Soon business America, realizing they might have a problem on their hands given the millenial durability of plastic, started telling rich people to make sure to dispose of their plastic properly and then Asia got ahold of it and it was over. Now regardless how much we recycle and pick up, we won’t even be able to make a dent in the amount of plastic coming out of factories and distributorships all over the growing industrial centers spread out across the Asian continent. Many of them to feed us or our subsidiaries. But again, much of it is still for us.

Plastic in the Ocean

There are islands of plastic in basically every ocean. There’s a garbage patch in the Pacific that spans almost 620,000 square miles, or about two-and-a-half times the size of Texas. To drive it home for me, that’s 6-and-a-half times the size of Wyoming. And this plastic will be in the ocean for at least a couple hundred years, up to 1000 years. So after the racists and the PCs eradicate each other and the Christians and the Muslims prove each other’s gods wrong and everybody launches their nukes, there will still be islands of plastic circling the world. Plastic degrades into smaller hard oil particles that fish eat and because of the amount of these particles in our oceans and waterways, basically for the rest of humanity we will never be able to eat fish regularly without ingesting plastic. Many scientists tell us that by 2050, there will likely be more plastic in the ocean than fish.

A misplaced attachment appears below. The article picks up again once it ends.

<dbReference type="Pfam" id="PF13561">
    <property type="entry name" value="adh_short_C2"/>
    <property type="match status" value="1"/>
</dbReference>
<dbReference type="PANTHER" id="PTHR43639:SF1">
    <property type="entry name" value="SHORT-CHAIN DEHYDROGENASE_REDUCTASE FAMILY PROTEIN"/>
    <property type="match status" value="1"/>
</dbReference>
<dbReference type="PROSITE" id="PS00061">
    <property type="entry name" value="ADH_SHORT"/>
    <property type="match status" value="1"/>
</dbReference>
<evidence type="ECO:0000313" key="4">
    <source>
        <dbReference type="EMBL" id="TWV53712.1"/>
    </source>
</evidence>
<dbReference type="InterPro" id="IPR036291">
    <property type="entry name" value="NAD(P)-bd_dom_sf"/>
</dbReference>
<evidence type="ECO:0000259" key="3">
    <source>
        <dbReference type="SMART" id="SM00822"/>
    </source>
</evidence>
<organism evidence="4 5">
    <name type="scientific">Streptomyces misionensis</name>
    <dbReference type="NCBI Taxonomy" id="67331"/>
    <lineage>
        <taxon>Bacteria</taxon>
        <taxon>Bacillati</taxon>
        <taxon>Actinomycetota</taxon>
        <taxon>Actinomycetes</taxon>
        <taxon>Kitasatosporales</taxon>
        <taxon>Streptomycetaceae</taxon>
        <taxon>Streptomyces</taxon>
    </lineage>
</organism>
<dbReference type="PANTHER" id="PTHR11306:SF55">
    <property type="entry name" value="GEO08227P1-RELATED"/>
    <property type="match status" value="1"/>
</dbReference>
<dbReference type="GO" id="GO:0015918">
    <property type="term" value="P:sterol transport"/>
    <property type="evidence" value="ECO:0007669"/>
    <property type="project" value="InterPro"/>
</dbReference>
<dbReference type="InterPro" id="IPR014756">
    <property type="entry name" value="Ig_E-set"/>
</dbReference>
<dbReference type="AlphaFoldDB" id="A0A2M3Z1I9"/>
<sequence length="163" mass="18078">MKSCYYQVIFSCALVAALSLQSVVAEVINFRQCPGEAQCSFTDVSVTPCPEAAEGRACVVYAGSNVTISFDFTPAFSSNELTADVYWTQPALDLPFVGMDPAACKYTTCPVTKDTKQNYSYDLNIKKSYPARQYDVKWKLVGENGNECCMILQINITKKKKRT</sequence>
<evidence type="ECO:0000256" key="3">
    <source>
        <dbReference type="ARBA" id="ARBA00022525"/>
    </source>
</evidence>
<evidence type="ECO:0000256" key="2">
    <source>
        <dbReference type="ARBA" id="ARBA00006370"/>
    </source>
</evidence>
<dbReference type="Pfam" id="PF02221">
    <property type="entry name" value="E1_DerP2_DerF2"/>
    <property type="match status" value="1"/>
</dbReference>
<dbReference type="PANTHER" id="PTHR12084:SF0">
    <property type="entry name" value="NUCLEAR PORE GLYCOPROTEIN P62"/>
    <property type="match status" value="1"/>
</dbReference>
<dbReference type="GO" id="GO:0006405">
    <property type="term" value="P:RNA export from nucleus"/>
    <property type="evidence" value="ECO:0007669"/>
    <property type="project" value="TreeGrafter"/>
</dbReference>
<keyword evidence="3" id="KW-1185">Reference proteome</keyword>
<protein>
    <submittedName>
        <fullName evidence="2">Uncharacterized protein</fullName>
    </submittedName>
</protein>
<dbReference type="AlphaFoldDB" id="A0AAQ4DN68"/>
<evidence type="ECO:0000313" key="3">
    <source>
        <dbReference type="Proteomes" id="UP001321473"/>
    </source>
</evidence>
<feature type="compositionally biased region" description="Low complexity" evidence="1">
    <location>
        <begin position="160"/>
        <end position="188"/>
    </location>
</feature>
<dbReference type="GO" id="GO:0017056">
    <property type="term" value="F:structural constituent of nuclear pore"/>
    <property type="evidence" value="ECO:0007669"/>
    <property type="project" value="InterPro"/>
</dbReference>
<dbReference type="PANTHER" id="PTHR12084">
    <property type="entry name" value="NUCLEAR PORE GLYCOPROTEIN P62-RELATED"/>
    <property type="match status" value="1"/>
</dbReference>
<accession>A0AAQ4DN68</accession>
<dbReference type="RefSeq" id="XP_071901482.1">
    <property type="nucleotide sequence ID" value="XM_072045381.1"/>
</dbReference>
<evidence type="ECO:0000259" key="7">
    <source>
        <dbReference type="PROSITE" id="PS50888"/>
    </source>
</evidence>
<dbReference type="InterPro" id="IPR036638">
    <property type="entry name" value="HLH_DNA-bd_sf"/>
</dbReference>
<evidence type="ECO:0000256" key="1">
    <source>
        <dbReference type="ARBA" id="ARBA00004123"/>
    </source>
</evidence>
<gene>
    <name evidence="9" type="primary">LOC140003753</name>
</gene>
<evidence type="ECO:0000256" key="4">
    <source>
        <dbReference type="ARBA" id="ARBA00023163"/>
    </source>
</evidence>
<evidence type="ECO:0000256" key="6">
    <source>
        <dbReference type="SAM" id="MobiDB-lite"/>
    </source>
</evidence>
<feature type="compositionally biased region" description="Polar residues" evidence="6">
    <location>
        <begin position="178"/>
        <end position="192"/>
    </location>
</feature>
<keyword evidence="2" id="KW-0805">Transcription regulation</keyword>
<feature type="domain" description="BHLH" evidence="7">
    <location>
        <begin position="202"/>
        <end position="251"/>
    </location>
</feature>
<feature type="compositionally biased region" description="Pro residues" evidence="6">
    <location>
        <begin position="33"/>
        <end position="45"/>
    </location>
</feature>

Plastic Packaging Hard to Open

Eco-crites

But no, that’s not us. We’re earth-lovers. We’re surfers and snowboarders and skiers and climbers and hikers and rafters; tree-hugging hippies who think people should stop buying video games and start climbing mountains, who know that the path to happiness is unpaved and full of wild animals and think that it’s the assholes in cities ruining the world, not us. And yet every time I receive a piece of gear it’s in a large box with plasticized tape, sometimes with plastic air pillows, and almost always in a thin plastic bag to keep it clean over transit that I throw away the second I get it out. And even if I recycled every bit of plastic I picked up, the recycling processes are so inefficient that even if we recycled every bit of plastic waste we could, we would merely slow the growth of polymer-chain piles in our oceans and dumps and that’s to mention any other environmental impacts.